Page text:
Review: Paul Rainbow on Johannine Theology

A review of Paul A. Rainbow, Johannine Theology: The Gospel, The Epistles and the Apocalypse, IVP/Apollos, 2014.

Available here from and thinkivp.

I’ve been dipping to Johannine Theology, a new book by Paul Rainbow, Professor of New Testament at Sioux Falls Seminary. Its distinctive contribution is its attempt to create synthesis of John’s theology based on John’s Gospel, the Johannine Epistles and the book of Revelation. This, of course, presupposes that the book of Revelation was written by the Apostle John which is rarely accepted in modern New Testament scholarship. But Rainbow makes a strong cases in the introduction (42-51). He is especially good on the linguistic links across the Johannine corpus and the reasons for any variations.

The synthesis is organised “according to the relationship among the divine persons (Father, Son, Holy Spirit) and the world made up of its various constituents.” (28)

The result is an impressive piece of scholarship. The footnotes reflect a thorough interaction with secondary literature, but these rarely intrudes into the main argument.

It does, however, a feel a little like a pick and mix approach. At no point did I really feel the book gave me a handle on the main message or argument of any of the books under consideration. We are not shown how key themes unfold through the argument of individual books or the Johannine corpus as a whole. I realise Rainbow is attempting a synchronic synthesis, but I’m not persuaded this can be done in isolation from a diachronic synthesis. At times it feels like points are made and then proof-texted. We preached last year through 1 John and the structure of the Epistle is so important to its message. I came to Johannine Theology with particular interest in the book of Revelation because of work I’m currently doing on the book and was disappointed that it added to my understanding. Revelation, more than most New Testament books, requires some sense of how it works as a book before you can distil its theology. Yet, for example, the meaning of the millennium is only dealt with in a footnote (320-321). Perhaps as a result of this, the conclusions are weak. It would be hard to claim they include any distinctive correctives to evangelical theology or lead to clear practical implications or grip the imagination.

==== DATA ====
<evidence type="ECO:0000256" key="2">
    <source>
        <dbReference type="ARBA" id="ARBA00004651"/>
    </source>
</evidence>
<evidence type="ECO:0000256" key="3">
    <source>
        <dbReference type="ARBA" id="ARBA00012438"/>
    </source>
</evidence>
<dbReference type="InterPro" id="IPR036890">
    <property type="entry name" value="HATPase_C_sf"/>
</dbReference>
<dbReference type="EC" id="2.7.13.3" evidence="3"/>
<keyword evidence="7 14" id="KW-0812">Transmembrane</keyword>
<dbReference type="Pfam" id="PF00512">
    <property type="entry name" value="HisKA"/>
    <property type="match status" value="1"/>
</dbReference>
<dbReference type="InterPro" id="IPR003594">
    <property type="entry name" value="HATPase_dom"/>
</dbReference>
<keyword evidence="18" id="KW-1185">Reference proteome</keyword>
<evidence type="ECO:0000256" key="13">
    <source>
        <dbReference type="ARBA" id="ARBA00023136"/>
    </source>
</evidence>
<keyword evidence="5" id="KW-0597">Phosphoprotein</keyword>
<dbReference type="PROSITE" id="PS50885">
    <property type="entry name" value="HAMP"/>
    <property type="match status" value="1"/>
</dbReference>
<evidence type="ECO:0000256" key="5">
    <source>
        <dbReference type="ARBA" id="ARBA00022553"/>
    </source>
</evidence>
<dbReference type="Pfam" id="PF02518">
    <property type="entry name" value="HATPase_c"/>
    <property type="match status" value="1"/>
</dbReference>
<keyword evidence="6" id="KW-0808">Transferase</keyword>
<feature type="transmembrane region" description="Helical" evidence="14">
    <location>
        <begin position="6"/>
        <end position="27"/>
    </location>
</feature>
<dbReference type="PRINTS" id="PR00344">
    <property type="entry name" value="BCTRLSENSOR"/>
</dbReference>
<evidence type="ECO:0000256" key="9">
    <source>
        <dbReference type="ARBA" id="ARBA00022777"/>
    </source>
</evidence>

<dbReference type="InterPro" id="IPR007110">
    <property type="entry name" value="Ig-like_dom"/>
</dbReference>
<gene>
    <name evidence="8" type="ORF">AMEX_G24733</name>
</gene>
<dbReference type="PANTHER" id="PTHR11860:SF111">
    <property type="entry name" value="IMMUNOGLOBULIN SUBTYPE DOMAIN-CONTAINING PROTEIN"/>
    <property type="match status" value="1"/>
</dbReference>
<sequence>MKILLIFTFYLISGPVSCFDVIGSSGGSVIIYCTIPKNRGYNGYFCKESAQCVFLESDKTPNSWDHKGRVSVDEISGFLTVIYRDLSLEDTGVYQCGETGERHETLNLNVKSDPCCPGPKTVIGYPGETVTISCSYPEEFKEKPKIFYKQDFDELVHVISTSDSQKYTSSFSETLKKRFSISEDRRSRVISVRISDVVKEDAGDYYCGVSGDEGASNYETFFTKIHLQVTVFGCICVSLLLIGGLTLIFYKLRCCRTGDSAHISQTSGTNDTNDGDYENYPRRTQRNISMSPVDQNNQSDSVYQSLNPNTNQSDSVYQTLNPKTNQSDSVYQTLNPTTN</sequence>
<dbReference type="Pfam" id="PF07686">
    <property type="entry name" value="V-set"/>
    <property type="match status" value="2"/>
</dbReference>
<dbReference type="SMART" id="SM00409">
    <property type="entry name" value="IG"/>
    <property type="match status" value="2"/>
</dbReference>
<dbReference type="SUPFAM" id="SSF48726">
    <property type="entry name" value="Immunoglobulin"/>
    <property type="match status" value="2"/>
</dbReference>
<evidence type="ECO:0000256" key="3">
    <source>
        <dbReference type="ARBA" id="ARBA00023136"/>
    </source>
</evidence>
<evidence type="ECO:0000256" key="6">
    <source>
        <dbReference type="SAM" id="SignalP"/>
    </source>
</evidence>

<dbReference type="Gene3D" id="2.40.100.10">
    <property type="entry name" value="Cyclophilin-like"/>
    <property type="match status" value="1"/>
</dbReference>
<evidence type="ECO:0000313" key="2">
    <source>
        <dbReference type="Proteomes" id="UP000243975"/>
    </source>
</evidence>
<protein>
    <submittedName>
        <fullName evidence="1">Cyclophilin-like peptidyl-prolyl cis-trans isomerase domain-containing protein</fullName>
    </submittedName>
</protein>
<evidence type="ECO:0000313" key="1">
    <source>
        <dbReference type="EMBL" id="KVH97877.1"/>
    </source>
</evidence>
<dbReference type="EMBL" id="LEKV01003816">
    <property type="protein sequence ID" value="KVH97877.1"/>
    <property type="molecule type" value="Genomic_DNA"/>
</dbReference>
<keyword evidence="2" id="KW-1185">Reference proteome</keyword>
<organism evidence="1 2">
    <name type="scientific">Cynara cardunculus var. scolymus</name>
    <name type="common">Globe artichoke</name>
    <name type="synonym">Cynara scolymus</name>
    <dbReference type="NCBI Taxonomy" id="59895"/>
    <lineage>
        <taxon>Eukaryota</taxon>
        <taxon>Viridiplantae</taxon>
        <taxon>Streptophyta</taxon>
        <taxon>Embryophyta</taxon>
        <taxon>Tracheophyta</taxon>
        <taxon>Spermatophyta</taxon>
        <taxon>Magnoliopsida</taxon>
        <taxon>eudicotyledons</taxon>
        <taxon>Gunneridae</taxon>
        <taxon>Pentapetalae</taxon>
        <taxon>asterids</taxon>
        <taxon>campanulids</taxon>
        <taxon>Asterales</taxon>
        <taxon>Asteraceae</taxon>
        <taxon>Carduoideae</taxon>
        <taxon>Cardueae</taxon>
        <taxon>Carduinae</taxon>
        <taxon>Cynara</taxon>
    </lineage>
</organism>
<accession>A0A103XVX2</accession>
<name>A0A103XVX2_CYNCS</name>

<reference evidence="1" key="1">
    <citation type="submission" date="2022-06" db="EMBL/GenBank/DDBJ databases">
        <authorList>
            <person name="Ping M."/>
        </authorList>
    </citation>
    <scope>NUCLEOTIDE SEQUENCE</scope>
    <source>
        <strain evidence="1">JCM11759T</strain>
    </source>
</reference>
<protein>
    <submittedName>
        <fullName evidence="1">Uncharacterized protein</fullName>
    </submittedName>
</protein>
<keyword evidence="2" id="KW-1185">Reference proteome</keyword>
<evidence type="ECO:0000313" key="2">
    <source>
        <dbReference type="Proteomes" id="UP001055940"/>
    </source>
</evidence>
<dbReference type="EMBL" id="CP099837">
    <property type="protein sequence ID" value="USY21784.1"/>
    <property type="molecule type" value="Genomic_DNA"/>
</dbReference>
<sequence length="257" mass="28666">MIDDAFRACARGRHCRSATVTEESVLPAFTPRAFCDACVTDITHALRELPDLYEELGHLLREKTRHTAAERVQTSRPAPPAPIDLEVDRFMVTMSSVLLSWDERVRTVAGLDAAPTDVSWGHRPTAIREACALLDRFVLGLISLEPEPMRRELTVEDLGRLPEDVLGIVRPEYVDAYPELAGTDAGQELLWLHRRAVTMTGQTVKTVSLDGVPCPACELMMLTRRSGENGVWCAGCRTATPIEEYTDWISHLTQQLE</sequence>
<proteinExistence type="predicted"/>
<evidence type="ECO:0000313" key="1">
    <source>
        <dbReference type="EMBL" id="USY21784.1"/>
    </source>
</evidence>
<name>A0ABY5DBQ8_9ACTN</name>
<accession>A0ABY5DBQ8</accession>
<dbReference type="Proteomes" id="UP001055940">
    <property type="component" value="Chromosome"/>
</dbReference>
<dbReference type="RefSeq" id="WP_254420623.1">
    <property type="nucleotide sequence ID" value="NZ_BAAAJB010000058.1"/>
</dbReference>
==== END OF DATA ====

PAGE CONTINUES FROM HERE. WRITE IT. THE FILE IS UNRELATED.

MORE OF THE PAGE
Although the introductory material makes of the synthesis across the Johannine corpus, the focus is on the Gospel. Moreover interaction with the book of Revelation focuses on the beginning and the end of the book plus one or two other familiar passages. This, at least, was my hunch reading the book. It appears to be borne out in the index. The Gospel has four times as many entries as the book of Revelation and the five chapters of the First Epistle have one and half as many entries as the 22 chapters of Revelation. And there are no entries at all for chapters 15-19 of Revelation. But then there are no entries for Revelation 2-3 or 14 which are often referenced in the text. So something appears to have gone badly wrong with the indexing.

These disappointments aside, Johannine Theology is a great achievement. There is much to mine here. Rainbow is particularly interesting on the inter-Trinitarian relationships. I’ll leave you with the following quotes.

‘We are not to envisage an act of generation in time like a human birth, bringing the Son into being out of nonexistence. Rather, to have life in oneself, to be characterized by aseity, has been “granted” to the Son by the Father (Jn. 5:26).’ (101)

‘To be θεός, to have life in oneself, belongs to God alone. It belongs to both the Father and the Son, but it belongs to the Father intrinsically and to the Son by gift. Aseity is of the Father, and he communicates it to the Son.’ (102)

The three persons have one point of origin, the Father. Deity is the intrinsic property of the Father (Jn. 17:3; 1 Jn. 5:20; Apoc. 15:4), who stands alone as the “begetter” of the Son (Jn 1:14, 18; 1 Jn 5:18) and as the one from whom ultimately the Spirit proceeds.’ (255)

‘The three exist in a harmonious union of love facilitated by the Holy Spirit. Insofar as the Son is differentiated from the Father, their difference is bridged by the Spirit, who is the agent of intersubjectivity. Since Father and Son must cooperate in granting to the Spirit to have life in himself, the very donation of self-existence to the Spirit establish a bond between the first two … In giving the Spirit to the Son without measure, the Father expresses his supreme love for the Son, and in receiving the Spirit, the Son expresses his love for the Father, cementing the relationship (Jn. 3:34-35).’ (256)

Support this site by using these links:

includes Tim Chester’s books
20% of every thinkivp purchase goes
to train Christian leaders in poorer countries